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SecondGenerationMiners: Wilbur Benally III. Operations Trainee

“We do the same thing every day,” says Wilbur Benally III, “you can’t forget what you are doing.”

It’s one of the things he likes about his work as an Operator Trainee at the anode plant in Miami, AZ. There, copper is poured into concrete molds to create slabs 4 ½ ft. in length, weighing 850 lbs. He’s been on the job about 18 months. Wilbur had basic skills and some previous experience in mining, but credits work ethic for landing him the job at Freeport-McMoRan.

“When you work for the mines, if you have a good work ethic, in the long run you will be successful.”

Wilbur never thought he would go into mining. His parents both work in offices and that’s what he thought he’d do too, but when he got an office job doing secretarial duties, he found the work didn’t suit him.“I like working with my hands,” says Wilbur. “I’m a hands-on person.”

The Family Connection

Wilbur’s grandfather, Wilbur Benally Sr., also worked for Freeport-McMoRan. After serving in the U.S. Army, Wilbur Benally Sr. spent his entire career in mining. At Miami operations, he worked in the tankhouse where copper is recovered from a solution as part of the solvent extraction and electrowinning process. 

Although Wilbur vaguely recalls a time when miners came home from work dirty, he remembers clearly that his grandfather went to work in collared shirts and nice shoes. He was a supervisor. Now retired, Wilbur Benally Sr. has said little to his grandson about his life in mining.

“He is a stoic man,” says Wilbur, “a one-word man.”

Wilbur’s grandfather, Wilbur Benally Sr., also worked for Freeport-McMoRan. Photo by LCGross

Forging His Own Path

Wilbur, 22, was born in Mesa and moved to San Carlos in 2006 with his family when his father got a job with the tribe. As a child, he played a lot of sports and dreamed of being in the NFL. After high school, he continued his education with a focus on sports medicine. He got a football scholarship at Bacone College in Oklahoma after playing as a walk-on at Eastern Arizona College (EAC). “Life turns” directed Wilbur away from college and back to work. Mining provided the opportunity he needed.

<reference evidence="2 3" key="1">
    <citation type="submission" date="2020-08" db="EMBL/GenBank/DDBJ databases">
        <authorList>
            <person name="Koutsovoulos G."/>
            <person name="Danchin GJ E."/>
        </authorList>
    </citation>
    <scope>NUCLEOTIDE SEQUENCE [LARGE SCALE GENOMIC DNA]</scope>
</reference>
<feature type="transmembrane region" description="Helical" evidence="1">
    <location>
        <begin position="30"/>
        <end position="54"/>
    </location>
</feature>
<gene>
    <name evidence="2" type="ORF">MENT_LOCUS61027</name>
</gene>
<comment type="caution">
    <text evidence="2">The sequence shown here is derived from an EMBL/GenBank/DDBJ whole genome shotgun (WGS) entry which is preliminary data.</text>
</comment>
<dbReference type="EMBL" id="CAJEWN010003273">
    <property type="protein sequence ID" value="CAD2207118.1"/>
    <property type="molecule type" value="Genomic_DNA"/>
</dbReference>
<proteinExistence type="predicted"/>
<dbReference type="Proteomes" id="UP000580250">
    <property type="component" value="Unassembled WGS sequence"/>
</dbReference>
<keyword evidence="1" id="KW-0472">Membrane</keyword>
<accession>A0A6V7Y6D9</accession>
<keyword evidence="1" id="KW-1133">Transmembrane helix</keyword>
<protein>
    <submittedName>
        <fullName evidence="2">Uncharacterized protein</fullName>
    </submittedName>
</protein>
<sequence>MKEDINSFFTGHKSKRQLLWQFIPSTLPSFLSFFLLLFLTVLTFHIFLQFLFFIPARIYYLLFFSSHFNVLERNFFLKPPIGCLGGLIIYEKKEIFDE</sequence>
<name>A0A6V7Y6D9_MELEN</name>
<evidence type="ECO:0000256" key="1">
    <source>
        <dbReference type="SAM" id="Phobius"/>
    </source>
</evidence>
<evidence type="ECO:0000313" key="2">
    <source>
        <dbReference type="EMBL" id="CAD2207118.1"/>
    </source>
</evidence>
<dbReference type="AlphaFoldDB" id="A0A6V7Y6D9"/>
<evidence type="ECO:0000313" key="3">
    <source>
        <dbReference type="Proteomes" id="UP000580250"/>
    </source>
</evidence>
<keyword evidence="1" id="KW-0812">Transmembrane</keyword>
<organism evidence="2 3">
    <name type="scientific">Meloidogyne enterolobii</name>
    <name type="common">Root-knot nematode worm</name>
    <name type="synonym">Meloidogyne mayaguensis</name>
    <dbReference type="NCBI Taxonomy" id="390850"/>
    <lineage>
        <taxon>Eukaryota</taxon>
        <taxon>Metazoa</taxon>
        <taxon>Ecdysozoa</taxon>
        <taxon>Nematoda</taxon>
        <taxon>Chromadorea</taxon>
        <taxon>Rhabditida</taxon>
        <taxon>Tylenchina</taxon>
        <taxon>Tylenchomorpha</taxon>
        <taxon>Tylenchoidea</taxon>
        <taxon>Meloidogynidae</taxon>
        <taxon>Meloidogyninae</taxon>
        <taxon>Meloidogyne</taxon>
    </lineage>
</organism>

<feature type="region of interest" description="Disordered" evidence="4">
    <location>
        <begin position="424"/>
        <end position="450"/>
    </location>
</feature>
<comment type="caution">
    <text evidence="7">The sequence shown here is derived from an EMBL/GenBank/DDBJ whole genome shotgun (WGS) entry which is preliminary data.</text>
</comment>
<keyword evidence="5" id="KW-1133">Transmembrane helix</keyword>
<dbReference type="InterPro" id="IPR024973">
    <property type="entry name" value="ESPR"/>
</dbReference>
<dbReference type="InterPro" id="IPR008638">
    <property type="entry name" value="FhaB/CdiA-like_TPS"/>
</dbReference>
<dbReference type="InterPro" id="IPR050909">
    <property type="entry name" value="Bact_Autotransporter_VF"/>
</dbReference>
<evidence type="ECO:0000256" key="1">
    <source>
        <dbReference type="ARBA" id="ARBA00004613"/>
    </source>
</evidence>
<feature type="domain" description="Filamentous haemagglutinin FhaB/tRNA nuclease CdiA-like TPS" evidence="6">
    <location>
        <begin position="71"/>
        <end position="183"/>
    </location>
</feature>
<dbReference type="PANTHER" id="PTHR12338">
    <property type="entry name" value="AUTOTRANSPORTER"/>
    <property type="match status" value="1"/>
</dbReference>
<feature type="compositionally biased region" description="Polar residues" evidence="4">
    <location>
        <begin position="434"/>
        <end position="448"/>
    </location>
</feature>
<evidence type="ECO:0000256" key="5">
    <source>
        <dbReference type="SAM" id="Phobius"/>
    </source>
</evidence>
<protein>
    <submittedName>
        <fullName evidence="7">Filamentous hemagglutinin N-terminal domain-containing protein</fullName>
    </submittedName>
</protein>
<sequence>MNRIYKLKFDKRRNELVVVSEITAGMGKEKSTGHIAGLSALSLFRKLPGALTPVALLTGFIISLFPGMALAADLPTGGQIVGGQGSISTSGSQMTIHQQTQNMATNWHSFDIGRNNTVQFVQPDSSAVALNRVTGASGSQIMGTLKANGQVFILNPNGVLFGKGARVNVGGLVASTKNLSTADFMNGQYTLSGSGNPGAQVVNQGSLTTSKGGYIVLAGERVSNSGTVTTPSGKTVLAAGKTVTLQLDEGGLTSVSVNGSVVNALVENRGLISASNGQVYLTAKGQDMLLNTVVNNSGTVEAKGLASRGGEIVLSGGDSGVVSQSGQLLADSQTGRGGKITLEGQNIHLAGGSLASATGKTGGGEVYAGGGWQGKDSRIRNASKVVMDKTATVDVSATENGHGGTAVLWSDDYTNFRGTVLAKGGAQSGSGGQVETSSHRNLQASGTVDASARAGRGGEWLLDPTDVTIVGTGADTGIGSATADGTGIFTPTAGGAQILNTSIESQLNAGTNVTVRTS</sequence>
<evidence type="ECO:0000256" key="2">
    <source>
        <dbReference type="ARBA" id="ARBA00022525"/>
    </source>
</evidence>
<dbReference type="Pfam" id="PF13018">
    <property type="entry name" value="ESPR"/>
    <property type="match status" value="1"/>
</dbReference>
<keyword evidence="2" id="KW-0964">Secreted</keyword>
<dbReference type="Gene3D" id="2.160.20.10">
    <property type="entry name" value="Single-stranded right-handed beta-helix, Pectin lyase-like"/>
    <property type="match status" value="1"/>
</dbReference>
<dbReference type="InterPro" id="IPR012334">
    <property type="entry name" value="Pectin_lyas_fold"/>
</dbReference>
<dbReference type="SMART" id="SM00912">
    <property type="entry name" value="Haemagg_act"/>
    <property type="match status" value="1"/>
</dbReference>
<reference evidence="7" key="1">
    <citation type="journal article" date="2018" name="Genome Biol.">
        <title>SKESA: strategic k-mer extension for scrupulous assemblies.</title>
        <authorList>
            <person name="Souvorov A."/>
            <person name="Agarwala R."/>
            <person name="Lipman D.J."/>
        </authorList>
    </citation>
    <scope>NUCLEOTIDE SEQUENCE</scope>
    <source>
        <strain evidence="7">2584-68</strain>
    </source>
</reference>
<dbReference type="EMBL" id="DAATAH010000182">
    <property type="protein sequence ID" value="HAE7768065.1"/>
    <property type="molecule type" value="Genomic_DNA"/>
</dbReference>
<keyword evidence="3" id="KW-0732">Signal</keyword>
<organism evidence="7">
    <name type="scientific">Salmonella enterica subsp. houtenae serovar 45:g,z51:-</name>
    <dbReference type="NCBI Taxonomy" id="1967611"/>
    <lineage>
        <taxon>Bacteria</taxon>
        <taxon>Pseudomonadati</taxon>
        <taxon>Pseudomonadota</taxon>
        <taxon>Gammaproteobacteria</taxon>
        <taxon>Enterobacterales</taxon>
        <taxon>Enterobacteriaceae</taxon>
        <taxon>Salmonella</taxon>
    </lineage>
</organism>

“I’m slowly working to where I need to be,” he says. “There’s still a lot to learn. I want to learn everything I possibly can.”

Wilbur has a wife and young son and works overtime when possible.. He hopes to continue his education one day and is looking into many fields, including business. In his free time, he enjoys the outdoors and spending time with his family.  

“If I put my mind to something and really want it, I’ll pursue it,” Wilbur says, “but for now, I’m content.”

 

The Next Generation

When asked if he’d encourage his son to pursue a career in mining, Wilbur is thoughtful.  

“No,” he says, “there’s a lot of education I’d want him to pursue.”

When asked if he would push him toward football, he also said no.

“As a father you want your son to play sports,” he shrugs, “but he’ll have a mind of his own and can go into something else.”

 

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